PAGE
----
Michael Lee Sheffels, ’86 (electrical engineering), of Maple Grove, Minn., November 15, at 54, from pancreatic cancer. At Stanford, he participated in intramural volleyball and ultimate frisbee, and met his wife, Ann (Boss, ’84). He worked for Honeywell in Minneapolis as a systems engineer for 31 years, designing avionics products. In 1996, he shared a patent on the design of a fault-tolerant navigation system for jets. He was a volunteer mentor for his children’s high school robotics team and inspired many students to pursue careers in engineering. He excelled at competitive target shooting and was an excellent cook. He enjoyed biking, skiing, dancing and playing pool. Survivors: his wife; children Erin, Sara, ’16, MS ’17, and Christopher; parents Jim and Karen; a sister; and two brothers.
Paul D. Choi, ’92 (biological sciences), of Los Angeles, January 26, at 47, from lymphoma. He received his MD at Washington U. of St. Louis, followed by a residency at UCSF and a fellowship at Children’s Hospital Los Angeles. He worked at CHLA for a decade as an orthopedic surgeon and was the director of hip preservation. In April 2017, he began working at Shriners for Children Medical Center. He was a U.S. Air Force veteran and took great pride in his service to our country. He loved taking care of children and teaching residents and fellows. Survivors: his wife, Emily; son Daniel; his mother; and a brother.
Elliot Andrew Feldman, ’94 (classics), of San Francisco and Wynnewood, Pa., September 7, at 45. He was a member of Kappa Sigma. He was kind, giving, caring, thoughtful and utterly hilarious. His brilliant mind, wit, gentle nature and kind spirit touched everyone he knew. Survivors: his parents, Edwin and Dale; and two siblings.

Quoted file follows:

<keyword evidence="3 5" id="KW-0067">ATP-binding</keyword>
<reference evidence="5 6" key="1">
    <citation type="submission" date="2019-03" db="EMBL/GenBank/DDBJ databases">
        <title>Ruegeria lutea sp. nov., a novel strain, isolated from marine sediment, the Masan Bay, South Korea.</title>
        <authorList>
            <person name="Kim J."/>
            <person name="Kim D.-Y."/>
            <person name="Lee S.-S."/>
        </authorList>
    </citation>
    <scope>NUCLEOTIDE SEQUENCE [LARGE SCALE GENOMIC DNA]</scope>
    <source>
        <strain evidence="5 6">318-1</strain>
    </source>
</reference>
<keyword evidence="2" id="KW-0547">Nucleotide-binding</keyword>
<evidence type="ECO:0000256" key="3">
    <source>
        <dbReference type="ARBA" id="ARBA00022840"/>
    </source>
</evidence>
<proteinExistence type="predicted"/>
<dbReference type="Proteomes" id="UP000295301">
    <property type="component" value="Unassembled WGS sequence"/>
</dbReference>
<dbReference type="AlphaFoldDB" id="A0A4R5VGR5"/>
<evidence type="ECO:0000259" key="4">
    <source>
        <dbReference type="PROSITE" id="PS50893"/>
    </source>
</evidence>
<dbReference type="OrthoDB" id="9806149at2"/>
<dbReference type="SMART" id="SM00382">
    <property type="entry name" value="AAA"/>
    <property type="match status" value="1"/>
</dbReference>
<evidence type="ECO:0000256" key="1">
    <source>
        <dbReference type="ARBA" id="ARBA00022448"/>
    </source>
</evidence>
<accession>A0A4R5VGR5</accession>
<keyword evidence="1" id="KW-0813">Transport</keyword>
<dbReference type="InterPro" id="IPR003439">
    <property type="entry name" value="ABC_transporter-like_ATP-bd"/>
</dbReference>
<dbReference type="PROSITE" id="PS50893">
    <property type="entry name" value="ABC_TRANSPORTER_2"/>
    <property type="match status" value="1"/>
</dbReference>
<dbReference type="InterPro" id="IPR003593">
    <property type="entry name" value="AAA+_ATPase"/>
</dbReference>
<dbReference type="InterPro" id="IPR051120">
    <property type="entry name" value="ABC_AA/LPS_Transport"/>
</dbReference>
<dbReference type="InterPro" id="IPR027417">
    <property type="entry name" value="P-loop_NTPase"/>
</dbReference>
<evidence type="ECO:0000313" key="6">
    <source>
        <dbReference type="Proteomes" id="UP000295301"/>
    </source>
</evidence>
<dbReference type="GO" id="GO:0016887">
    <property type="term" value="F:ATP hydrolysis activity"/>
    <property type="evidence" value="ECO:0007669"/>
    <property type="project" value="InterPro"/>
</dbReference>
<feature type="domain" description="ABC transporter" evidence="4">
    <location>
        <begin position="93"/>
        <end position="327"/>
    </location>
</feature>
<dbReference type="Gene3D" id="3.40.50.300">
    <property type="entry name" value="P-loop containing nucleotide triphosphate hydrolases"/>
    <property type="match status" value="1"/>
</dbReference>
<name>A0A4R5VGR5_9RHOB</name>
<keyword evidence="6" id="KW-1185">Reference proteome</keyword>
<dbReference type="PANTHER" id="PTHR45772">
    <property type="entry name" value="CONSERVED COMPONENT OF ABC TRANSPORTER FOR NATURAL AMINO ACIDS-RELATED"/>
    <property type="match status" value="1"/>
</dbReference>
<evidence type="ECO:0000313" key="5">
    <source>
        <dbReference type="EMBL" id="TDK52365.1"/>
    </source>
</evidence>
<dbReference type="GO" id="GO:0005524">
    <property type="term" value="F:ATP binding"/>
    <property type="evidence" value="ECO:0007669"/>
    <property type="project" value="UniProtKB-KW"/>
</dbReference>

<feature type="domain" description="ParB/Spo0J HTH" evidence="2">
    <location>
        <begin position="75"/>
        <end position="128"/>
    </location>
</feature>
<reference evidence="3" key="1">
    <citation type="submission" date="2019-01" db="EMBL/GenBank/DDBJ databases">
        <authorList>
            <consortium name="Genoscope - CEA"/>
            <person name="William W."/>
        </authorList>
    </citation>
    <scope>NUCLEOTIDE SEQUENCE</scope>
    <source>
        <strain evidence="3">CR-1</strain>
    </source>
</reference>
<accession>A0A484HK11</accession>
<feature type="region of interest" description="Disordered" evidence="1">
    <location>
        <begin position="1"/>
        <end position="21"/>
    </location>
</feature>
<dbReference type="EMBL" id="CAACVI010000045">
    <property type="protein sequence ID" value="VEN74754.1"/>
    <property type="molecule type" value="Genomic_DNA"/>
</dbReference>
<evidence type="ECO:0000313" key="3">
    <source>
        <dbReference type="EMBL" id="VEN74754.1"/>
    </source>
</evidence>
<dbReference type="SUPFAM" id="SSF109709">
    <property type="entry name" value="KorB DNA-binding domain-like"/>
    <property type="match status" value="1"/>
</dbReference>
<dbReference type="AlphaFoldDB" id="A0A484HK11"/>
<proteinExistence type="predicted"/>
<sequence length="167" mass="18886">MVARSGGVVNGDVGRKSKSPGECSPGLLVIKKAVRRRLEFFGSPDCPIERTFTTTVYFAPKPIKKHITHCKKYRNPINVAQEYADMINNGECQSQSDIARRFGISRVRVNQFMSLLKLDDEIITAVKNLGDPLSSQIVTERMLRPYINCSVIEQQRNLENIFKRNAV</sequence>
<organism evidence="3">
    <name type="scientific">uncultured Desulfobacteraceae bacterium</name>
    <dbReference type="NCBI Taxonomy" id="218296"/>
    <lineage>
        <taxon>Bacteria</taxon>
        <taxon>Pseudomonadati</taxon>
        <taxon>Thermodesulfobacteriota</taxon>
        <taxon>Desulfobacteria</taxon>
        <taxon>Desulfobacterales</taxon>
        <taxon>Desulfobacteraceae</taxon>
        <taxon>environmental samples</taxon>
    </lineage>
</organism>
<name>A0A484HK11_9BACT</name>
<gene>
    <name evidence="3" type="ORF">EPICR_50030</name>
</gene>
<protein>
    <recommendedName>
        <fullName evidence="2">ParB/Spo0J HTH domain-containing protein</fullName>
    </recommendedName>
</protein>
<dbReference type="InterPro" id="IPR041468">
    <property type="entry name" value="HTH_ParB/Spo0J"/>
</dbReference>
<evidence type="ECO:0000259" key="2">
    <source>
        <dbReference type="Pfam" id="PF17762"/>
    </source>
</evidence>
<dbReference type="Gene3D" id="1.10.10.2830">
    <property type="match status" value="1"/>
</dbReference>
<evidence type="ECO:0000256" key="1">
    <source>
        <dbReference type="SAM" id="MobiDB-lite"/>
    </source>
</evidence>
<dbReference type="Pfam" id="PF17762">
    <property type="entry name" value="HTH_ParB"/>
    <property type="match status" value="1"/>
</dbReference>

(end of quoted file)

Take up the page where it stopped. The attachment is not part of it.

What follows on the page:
Kerry Landreth Reed, ’95 (history), of San Francisco, December 6, at 44, from breast cancer. She was involved with Kappa Kappa Gamma, the Daily and Mixed Company, an a cappella group, during her time at Stanford. She worked for Goldman Sachs for two decades, becoming a managing director in 2011, shortly after her first bout with breast cancer. A few years later, she became an advocate for UCSF’s breast cancer program, chairing its Give Breast Cancer the Boot campaign and raising a record $1.2 million. She loved performing in a cappella groups in high school and college, and at age 39, joined fellow school parents as the lead vocalist in a band called Birdseed. Survivors: her husband, Creighton, MBA ’01; children Will and Bebe; her parents, Bill, ’69, and Jeanne (Murphy, ’69); and brother Peter, ’98, JD ’04.